How does a 5-axis CNC machine work?

Like any other CNC machine, a 5-axis CNC machine relies on computer instructions to control the movement of the cutting tool (and workpiece) to produce the desired part. The 5-axis CNC machining process begins with the designer creating a 3D model (computer-aided design) of the desired part using CAD tools. The machinists then export this CAD model to CAM (computer-aided manufacturing) software, which converts the drawing into a computer program (also known as G-code). G-code contains a set of instructions that control the movement of the tool along the linear axes (X, Y, and Z) and the machine table along the rotary axes (A and C) to produce the desired part.

5-axis layout – where it came from

It’s all thanks to French philosopher and mathematician Rene Descartes. The story is very similar to Newton’s apple. One day Descartes was lying in bed and noticed a fly. Looking at it, he realized that he could describe his position in the room using three numbers, represented by the variables X, Y, and Z-what we now call the Cartesian coordinate system. Now you may be wondering where the other two came from. In addition to describing the fly’s position in space, you can also describe its orientation. So a fly rotating around the X axis is the fourth axis, and the fifth axis is a fly rotating around the Y axis. It is also said that a sixth axis rotates around the Z axis.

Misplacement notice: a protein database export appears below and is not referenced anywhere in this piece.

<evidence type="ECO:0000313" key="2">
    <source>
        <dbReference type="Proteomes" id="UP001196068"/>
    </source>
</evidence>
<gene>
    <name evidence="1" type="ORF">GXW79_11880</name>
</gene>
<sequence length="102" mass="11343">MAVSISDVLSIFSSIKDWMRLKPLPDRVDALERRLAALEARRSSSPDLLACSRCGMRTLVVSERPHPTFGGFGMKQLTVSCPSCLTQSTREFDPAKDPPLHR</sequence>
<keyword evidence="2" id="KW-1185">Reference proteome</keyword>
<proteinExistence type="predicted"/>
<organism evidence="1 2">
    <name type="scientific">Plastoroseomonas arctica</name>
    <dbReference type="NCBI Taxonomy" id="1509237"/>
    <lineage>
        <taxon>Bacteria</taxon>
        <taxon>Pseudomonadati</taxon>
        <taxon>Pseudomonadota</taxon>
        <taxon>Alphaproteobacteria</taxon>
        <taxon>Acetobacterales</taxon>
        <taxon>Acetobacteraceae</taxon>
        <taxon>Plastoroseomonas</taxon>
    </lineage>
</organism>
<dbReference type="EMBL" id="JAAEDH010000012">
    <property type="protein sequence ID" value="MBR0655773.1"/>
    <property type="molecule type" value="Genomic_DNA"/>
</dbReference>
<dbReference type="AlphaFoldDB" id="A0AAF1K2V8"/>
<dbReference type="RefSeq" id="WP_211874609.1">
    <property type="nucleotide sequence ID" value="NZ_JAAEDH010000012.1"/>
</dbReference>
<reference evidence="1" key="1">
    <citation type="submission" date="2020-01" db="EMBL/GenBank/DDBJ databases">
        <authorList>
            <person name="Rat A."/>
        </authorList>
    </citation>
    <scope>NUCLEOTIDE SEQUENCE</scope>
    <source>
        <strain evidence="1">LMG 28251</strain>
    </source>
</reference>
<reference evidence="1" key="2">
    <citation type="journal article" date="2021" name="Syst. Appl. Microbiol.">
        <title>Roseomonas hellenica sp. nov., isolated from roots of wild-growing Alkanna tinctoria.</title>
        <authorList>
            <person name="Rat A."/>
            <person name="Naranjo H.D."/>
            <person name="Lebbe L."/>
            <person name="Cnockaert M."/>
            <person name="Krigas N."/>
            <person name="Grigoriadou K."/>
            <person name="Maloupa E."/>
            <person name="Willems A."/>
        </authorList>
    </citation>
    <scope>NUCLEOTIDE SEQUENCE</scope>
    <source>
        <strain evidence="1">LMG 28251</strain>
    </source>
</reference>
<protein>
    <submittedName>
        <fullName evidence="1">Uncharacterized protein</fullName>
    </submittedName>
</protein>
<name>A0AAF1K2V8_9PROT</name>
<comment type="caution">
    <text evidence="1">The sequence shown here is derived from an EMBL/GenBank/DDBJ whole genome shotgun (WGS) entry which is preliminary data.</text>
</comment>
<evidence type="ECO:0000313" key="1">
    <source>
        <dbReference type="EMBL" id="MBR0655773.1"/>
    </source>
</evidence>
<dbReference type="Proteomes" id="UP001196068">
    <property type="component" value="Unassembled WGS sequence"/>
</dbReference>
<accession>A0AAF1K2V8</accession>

5-axis-possible configurations

The configuration chosen for a 5-axis CNC milling machine determines which of the three rotary axes will be used. There are two main configurations-trunnion style machine

and rotary machines.

A 5-axis CNC tenon milling machine uses the A axis, which rotates around the X axis, and the C axis, which rotates around the Z axis, while a 5-axis CNC tilt/rotary machine uses the B axis, which rotates around the Y axis, and the C axis, which rotates around the Z axis. 

The main difference between the two is how the axis of rotation is represented – in the pivot style, it is done by moving the table, while in the rotary style of the 5-axis CNC milling machine, it is done by rotating the spindle. Both solutions have their advantages, so which one to use depends on what you want to do. More than half of the parts produced with CNC require 5-axis machining, so more and more manufacturers are choosing to incorporate it into their services.